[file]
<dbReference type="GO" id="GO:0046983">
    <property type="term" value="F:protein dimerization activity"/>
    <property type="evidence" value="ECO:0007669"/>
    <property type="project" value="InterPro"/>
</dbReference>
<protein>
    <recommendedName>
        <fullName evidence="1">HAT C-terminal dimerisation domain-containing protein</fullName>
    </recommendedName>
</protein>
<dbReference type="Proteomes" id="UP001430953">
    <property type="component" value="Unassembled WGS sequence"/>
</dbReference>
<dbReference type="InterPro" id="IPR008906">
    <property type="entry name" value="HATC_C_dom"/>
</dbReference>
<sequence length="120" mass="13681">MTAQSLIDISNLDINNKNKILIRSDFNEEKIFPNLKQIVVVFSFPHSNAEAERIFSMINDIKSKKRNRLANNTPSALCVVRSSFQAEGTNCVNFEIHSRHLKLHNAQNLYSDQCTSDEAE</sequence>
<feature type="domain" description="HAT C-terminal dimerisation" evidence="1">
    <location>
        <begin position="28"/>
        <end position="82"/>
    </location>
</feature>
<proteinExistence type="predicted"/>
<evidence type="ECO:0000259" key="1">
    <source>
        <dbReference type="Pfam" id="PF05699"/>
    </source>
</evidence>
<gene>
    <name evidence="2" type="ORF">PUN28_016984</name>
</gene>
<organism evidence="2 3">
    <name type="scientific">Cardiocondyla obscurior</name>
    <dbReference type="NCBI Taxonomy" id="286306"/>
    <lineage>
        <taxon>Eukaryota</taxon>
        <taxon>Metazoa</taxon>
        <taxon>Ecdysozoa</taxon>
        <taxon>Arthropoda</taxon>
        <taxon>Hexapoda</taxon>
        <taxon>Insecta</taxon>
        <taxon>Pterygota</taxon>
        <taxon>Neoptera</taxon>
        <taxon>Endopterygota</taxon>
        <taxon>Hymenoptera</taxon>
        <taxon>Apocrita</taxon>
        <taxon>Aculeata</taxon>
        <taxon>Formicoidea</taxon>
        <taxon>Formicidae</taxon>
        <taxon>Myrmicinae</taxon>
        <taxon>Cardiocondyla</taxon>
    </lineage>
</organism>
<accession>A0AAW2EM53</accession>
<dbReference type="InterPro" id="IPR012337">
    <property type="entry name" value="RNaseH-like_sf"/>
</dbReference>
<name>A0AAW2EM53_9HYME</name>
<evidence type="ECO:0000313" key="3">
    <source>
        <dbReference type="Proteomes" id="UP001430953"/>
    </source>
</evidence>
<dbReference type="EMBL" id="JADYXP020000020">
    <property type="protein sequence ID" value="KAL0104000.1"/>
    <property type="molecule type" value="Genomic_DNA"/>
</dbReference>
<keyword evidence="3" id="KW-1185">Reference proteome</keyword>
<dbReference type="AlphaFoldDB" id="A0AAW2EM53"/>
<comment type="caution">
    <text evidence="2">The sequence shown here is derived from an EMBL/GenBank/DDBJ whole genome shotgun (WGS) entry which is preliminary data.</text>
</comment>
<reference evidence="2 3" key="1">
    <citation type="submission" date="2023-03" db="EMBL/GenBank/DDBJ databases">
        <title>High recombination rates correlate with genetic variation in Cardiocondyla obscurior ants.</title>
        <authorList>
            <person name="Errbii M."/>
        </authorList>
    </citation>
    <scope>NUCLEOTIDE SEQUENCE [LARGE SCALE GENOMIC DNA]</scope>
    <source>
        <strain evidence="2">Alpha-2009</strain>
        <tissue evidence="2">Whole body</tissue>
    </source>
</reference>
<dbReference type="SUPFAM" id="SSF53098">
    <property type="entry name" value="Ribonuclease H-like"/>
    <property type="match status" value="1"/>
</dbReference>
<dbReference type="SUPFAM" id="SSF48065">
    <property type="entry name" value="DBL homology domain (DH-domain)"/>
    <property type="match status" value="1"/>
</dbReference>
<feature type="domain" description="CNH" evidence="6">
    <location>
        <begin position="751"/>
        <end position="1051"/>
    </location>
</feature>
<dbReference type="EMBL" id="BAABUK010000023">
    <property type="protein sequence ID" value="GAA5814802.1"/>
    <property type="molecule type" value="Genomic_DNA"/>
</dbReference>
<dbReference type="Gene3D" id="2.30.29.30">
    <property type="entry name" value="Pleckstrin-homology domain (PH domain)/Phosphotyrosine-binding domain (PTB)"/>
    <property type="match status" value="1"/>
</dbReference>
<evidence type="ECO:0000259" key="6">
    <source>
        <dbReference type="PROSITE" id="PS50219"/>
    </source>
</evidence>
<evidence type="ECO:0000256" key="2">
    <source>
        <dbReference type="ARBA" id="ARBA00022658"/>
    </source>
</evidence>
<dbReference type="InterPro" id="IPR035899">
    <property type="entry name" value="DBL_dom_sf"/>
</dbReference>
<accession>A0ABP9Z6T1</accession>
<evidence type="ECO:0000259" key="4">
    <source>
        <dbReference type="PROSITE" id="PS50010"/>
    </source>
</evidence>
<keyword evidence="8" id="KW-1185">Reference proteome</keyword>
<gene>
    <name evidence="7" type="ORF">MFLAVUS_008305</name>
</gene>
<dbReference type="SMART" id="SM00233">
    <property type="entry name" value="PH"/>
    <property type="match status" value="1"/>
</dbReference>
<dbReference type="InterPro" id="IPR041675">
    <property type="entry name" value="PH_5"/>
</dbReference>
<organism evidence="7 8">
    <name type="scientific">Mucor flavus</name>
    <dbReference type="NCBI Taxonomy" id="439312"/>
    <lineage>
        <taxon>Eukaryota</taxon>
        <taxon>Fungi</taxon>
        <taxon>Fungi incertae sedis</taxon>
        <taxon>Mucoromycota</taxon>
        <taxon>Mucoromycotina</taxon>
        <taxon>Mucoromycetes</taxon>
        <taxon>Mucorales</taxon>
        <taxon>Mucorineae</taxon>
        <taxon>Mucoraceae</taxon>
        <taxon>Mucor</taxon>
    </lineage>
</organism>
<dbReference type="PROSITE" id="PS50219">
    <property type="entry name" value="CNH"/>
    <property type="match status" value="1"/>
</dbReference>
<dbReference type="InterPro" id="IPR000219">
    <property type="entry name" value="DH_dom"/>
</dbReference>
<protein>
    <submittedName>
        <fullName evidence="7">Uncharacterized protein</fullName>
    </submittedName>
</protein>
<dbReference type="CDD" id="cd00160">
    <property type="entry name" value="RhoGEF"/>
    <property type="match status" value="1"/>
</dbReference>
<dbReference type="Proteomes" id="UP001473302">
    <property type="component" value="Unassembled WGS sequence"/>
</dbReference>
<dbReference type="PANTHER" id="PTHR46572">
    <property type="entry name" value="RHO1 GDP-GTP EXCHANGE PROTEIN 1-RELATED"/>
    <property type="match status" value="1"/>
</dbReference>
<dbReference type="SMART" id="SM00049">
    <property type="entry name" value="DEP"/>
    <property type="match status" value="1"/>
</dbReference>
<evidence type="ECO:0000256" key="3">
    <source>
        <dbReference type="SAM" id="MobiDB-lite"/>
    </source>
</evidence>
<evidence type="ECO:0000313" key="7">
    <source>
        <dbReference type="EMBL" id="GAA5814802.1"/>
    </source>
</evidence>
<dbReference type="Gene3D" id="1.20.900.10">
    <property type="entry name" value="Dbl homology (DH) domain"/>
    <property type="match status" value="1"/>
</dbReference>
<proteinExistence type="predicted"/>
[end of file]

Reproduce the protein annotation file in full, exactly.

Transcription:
<dbReference type="GO" id="GO:0046983">
    <property type="term" value="F:protein dimerization activity"/>
    <property type="evidence" value="ECO:0007669"/>
    <property type="project" value="InterPro"/>
</dbReference>
<protein>
    <recommendedName>
        <fullName evidence="1">HAT C-terminal dimerisation domain-containing protein</fullName>
    </recommendedName>
</protein>
<dbReference type="Proteomes" id="UP001430953">
    <property type="component" value="Unassembled WGS sequence"/>
</dbReference>
<dbReference type="InterPro" id="IPR008906">
    <property type="entry name" value="HATC_C_dom"/>
</dbReference>
<sequence length="120" mass="13681">MTAQSLIDISNLDINNKNKILIRSDFNEEKIFPNLKQIVVVFSFPHSNAEAERIFSMINDIKSKKRNRLANNTPSALCVVRSSFQAEGTNCVNFEIHSRHLKLHNAQNLYSDQCTSDEAE</sequence>
<feature type="domain" description="HAT C-terminal dimerisation" evidence="1">
    <location>
        <begin position="28"/>
        <end position="82"/>
    </location>
</feature>
<proteinExistence type="predicted"/>
<evidence type="ECO:0000259" key="1">
    <source>
        <dbReference type="Pfam" id="PF05699"/>
    </source>
</evidence>
<gene>
    <name evidence="2" type="ORF">PUN28_016984</name>
</gene>
<organism evidence="2 3">
    <name type="scientific">Cardiocondyla obscurior</name>
    <dbReference type="NCBI Taxonomy" id="286306"/>
    <lineage>
        <taxon>Eukaryota</taxon>
        <taxon>Metazoa</taxon>
        <taxon>Ecdysozoa</taxon>
        <taxon>Arthropoda</taxon>
        <taxon>Hexapoda</taxon>
        <taxon>Insecta</taxon>
        <taxon>Pterygota</taxon>
        <taxon>Neoptera</taxon>
        <taxon>Endopterygota</taxon>
        <taxon>Hymenoptera</taxon>
        <taxon>Apocrita</taxon>
        <taxon>Aculeata</taxon>
        <taxon>Formicoidea</taxon>
        <taxon>Formicidae</taxon>
        <taxon>Myrmicinae</taxon>
        <taxon>Cardiocondyla</taxon>
    </lineage>
</organism>
<accession>A0AAW2EM53</accession>
<dbReference type="InterPro" id="IPR012337">
    <property type="entry name" value="RNaseH-like_sf"/>
</dbReference>
<name>A0AAW2EM53_9HYME</name>
<evidence type="ECO:0000313" key="3">
    <source>
        <dbReference type="Proteomes" id="UP001430953"/>
    </source>
</evidence>
<dbReference type="EMBL" id="JADYXP020000020">
    <property type="protein sequence ID" value="KAL0104000.1"/>
    <property type="molecule type" value="Genomic_DNA"/>
</dbReference>
<keyword evidence="3" id="KW-1185">Reference proteome</keyword>
<dbReference type="AlphaFoldDB" id="A0AAW2EM53"/>
<comment type="caution">
    <text evidence="2">The sequence shown here is derived from an EMBL/GenBank/DDBJ whole genome shotgun (WGS) entry which is preliminary data.</text>
</comment>
<reference evidence="2 3" key="1">
    <citation type="submission" date="2023-03" db="EMBL/GenBank/DDBJ databases">
        <title>High recombination rates correlate with genetic variation in Cardiocondyla obscurior ants.</title>
        <authorList>
            <person name="Errbii M."/>
        </authorList>
    </citation>
    <scope>NUCLEOTIDE SEQUENCE [LARGE SCALE GENOMIC DNA]</scope>
    <source>
        <strain evidence="2">Alpha-2009</strain>
        <tissue evidence="2">Whole body</tissue>
    </source>
</reference>
<dbReference type="SUPFAM" id="SSF53098">
    <property type="entry name" value="Ribonuclease H-like"/>
    <property type="match status" value="1"/>
</dbReference>
<dbReference type="SUPFAM" id="SSF48065">
    <property type="entry name" value="DBL homology domain (DH-domain)"/>
    <property type="match status" value="1"/>
</dbReference>
<feature type="domain" description="CNH" evidence="6">
    <location>
        <begin position="751"/>
        <end position="1051"/>
    </location>
</feature>
<dbReference type="EMBL" id="BAABUK010000023">
    <property type="protein sequence ID" value="GAA5814802.1"/>
    <property type="molecule type" value="Genomic_DNA"/>
</dbReference>
<dbReference type="Gene3D" id="2.30.29.30">
    <property type="entry name" value="Pleckstrin-homology domain (PH domain)/Phosphotyrosine-binding domain (PTB)"/>
    <property type="match status" value="1"/>
</dbReference>
<evidence type="ECO:0000259" key="6">
    <source>
        <dbReference type="PROSITE" id="PS50219"/>
    </source>
</evidence>
<evidence type="ECO:0000256" key="2">
    <source>
        <dbReference type="ARBA" id="ARBA00022658"/>
    </source>
</evidence>
<dbReference type="InterPro" id="IPR035899">
    <property type="entry name" value="DBL_dom_sf"/>
</dbReference>
<accession>A0ABP9Z6T1</accession>
<evidence type="ECO:0000259" key="4">
    <source>
        <dbReference type="PROSITE" id="PS50010"/>
    </source>
</evidence>
<keyword evidence="8" id="KW-1185">Reference proteome</keyword>
<gene>
    <name evidence="7" type="ORF">MFLAVUS_008305</name>
</gene>
<dbReference type="SMART" id="SM00233">
    <property type="entry name" value="PH"/>
    <property type="match status" value="1"/>
</dbReference>
<dbReference type="InterPro" id="IPR041675">
    <property type="entry name" value="PH_5"/>
</dbReference>
<organism evidence="7 8">
    <name type="scientific">Mucor flavus</name>
    <dbReference type="NCBI Taxonomy" id="439312"/>
    <lineage>
        <taxon>Eukaryota</taxon>
        <taxon>Fungi</taxon>
        <taxon>Fungi incertae sedis</taxon>
        <taxon>Mucoromycota</taxon>
        <taxon>Mucoromycotina</taxon>
        <taxon>Mucoromycetes</taxon>
        <taxon>Mucorales</taxon>
        <taxon>Mucorineae</taxon>
        <taxon>Mucoraceae</taxon>
        <taxon>Mucor</taxon>
    </lineage>
</organism>
<dbReference type="PROSITE" id="PS50219">
    <property type="entry name" value="CNH"/>
    <property type="match status" value="1"/>
</dbReference>
<dbReference type="InterPro" id="IPR000219">
    <property type="entry name" value="DH_dom"/>
</dbReference>
<protein>
    <submittedName>
        <fullName evidence="7">Uncharacterized protein</fullName>
    </submittedName>
</protein>
<dbReference type="CDD" id="cd00160">
    <property type="entry name" value="RhoGEF"/>
    <property type="match status" value="1"/>
</dbReference>
<dbReference type="Proteomes" id="UP001473302">
    <property type="component" value="Unassembled WGS sequence"/>
</dbReference>
<dbReference type="PANTHER" id="PTHR46572">
    <property type="entry name" value="RHO1 GDP-GTP EXCHANGE PROTEIN 1-RELATED"/>
    <property type="match status" value="1"/>
</dbReference>
<dbReference type="SMART" id="SM00049">
    <property type="entry name" value="DEP"/>
    <property type="match status" value="1"/>
</dbReference>
<evidence type="ECO:0000256" key="3">
    <source>
        <dbReference type="SAM" id="MobiDB-lite"/>
    </source>
</evidence>
<evidence type="ECO:0000313" key="7">
    <source>
        <dbReference type="EMBL" id="GAA5814802.1"/>
    </source>
</evidence>
<dbReference type="Gene3D" id="1.20.900.10">
    <property type="entry name" value="Dbl homology (DH) domain"/>
    <property type="match status" value="1"/>
</dbReference>
<proteinExistence type="predicted"/>